But most of us are not given to suicide and eventually realize that the only other option is to learn to live better with the death, the goal of grief therapy. There is no such thing as “getting over it” or “moving on”, as society would like us to. We can only learn to manage the grief.

The Basics of Complicated Grief Therapy

Please do not ask me “Just tell us what to do”, as during a presentation I gave to mental health professionals. There is no cookbook answer, no alphabet soup of treatments, not even a solid research-based consensus of what complicated grief really is. The main characteristic of CGT is – that it does not exist. In spite of Katherine Shear’s ground-breaking first clinical study published in 2005 (Yes! Remember Freud’s “grief work” from the late 19th century?), testing a particular treatment protocol, we do not know in a systematic fashion what works and what does not. The greatest fear of humankind is the fear of death, reflected in our reluctance to study the impact of traumatic death and to develop a treatment foundation.

Working with a traumatized survivor is not intuitive, even for those who have been there. I still needed training and received most of it from the International Critical Incident Stress Foundation (icisf.org) and the Association for Death Education and Counseling (adec.org). It took me years to be certain that I would be able to draw the invisible line required between our own experiences and needs and those of our clients. But here are some basics to prevent your survivors from running for the hills:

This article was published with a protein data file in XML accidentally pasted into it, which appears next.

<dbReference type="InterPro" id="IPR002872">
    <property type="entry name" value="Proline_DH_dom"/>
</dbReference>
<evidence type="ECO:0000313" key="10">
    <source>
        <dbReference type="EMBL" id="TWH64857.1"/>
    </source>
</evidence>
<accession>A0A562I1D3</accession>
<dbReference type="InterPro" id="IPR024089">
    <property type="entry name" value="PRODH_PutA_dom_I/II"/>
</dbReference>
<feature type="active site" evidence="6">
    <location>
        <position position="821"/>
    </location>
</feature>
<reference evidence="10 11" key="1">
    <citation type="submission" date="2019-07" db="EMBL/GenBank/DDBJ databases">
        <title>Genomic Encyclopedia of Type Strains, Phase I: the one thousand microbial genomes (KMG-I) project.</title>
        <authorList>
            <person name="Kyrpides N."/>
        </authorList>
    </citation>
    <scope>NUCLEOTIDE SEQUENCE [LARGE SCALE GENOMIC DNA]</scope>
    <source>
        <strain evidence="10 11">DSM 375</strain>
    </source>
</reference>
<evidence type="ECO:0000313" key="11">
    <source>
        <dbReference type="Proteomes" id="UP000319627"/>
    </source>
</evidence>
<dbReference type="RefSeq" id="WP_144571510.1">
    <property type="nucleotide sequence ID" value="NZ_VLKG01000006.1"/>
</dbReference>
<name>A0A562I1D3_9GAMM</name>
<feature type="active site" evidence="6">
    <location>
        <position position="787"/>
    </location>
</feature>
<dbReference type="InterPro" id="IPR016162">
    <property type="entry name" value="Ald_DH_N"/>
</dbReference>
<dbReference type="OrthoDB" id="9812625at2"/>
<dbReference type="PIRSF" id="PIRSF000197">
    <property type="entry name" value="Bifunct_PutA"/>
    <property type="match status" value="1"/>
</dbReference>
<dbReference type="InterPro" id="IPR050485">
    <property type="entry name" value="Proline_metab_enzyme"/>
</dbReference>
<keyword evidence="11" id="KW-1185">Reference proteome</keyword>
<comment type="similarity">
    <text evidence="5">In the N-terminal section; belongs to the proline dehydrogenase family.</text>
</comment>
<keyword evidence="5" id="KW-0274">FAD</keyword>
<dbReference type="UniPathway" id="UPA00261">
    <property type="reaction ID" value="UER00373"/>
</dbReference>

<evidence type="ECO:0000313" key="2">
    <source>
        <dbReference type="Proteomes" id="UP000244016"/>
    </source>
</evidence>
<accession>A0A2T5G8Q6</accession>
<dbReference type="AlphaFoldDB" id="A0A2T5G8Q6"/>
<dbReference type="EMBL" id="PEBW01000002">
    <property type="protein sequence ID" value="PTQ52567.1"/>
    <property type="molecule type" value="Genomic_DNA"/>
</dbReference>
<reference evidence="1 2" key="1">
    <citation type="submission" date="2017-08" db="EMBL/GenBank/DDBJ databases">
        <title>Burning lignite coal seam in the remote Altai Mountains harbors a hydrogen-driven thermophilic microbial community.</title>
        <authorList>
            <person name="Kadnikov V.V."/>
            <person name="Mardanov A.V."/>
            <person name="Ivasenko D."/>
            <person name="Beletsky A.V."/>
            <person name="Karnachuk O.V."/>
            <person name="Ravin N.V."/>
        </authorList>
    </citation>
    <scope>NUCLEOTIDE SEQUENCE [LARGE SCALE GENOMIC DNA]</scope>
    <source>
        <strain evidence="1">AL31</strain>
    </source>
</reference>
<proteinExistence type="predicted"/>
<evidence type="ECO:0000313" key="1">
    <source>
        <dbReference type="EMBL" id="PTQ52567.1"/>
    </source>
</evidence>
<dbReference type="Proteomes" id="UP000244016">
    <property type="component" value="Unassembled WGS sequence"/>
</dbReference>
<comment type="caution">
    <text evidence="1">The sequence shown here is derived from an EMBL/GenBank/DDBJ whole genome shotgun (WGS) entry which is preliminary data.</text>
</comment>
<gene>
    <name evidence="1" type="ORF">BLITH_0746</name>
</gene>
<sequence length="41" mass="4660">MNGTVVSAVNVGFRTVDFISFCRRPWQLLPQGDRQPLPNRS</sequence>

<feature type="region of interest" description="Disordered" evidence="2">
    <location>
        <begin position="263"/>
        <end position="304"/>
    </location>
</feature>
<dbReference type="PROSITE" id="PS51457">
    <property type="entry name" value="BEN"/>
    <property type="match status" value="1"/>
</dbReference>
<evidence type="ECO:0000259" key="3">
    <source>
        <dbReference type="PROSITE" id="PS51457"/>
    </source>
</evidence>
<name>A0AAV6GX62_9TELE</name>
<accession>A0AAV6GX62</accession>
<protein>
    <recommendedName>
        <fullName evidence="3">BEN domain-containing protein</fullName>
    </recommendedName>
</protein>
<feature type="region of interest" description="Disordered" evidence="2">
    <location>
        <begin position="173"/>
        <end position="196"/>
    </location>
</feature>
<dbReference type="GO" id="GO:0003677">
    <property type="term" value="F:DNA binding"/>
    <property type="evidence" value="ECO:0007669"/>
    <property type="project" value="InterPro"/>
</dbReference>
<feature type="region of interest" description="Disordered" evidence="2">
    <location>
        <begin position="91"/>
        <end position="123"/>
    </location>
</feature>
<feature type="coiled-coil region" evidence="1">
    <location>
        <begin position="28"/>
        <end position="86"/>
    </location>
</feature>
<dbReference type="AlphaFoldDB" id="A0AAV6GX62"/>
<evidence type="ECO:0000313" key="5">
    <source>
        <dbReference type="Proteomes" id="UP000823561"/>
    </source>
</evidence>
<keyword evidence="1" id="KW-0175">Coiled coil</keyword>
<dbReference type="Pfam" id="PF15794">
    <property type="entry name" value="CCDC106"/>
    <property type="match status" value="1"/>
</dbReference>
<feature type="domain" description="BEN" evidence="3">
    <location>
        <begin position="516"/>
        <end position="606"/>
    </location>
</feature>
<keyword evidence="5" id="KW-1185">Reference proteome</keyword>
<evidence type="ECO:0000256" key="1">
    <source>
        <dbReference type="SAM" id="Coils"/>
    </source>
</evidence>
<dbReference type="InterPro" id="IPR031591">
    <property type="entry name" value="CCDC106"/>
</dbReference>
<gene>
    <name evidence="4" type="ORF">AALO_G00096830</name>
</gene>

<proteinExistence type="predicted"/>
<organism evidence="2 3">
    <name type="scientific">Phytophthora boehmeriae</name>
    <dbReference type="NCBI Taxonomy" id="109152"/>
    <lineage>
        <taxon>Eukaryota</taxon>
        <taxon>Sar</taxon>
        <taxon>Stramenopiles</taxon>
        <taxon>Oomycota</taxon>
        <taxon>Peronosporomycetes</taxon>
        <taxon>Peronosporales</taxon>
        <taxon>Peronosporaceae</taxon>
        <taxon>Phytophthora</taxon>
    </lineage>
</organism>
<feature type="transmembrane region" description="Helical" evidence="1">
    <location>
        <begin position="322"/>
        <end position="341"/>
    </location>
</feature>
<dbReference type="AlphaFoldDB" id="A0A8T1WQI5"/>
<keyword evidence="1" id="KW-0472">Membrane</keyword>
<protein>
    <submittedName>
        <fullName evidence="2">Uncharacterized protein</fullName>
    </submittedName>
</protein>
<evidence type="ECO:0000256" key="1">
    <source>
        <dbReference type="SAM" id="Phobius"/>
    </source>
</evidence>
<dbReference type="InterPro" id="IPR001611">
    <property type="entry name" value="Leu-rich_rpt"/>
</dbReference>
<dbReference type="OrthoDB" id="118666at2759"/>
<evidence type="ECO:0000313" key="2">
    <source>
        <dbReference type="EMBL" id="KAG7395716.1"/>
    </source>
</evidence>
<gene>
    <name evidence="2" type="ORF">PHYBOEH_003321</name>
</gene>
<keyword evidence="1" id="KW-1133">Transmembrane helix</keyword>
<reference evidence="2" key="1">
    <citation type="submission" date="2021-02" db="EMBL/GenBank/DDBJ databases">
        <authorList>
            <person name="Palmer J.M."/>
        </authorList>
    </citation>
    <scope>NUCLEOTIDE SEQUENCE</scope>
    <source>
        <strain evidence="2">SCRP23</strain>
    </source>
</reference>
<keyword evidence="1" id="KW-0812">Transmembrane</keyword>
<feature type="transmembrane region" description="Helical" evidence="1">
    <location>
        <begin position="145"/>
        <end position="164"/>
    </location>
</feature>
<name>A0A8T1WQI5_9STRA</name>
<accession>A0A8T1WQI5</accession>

A. Do not make any assumptions. My survivors are often told, “I know how you feel because I am divorced.” Or a friend goes into a long description of a grandmother’s death. I certainly have seen these across-the-board assumptions about “grief and loss” in both the lay and professional literature, and my clients have reported them on the part of prior therapists. Also do not assume that, because you have read a book about debriefing or exposure therapy or any of the literature describing tasks, stages and “meaning making” as the goal of grief therapy, you know how to approach a traumatized griever.

Do make the assumption that behind the symptoms is a dimension of horror you can not gauge unless you have been there. And treat the survivor with the respect owed to someone whose experience bypasses yours by far. Awareness of our ignorance is not failure!

B. Do not attempt to change the survivor’s belief system. “Just think of all the years you had together as a couple.” “Focus on all the good moments you still have with your mom instead of the fact that she is dying of dementia.” “Think of all the positive things in your life and those who are much worse off.” “You are so young and attractive, there is someone else out there for you!” Your clients will walk out. They have heard all of this before and know it does not apply to their reality.

Do accept where the client is at. There is nothing wrong with using your prior therapy experience whenever appropriate, adapting it to what you are hearing. But your client is the expert – not you. Unless you have been there, you are in different worlds. And there is a communication gap: the same words no longer have the same meaning. Nor is common language adequate to describe the dimension of horror your client is going through. Sometimes there is no language at all, just images. Remember: there is a reason for the term “speechless.” And pay close attention to the images your clients express - integrate them into your approach instead of what you have read in books.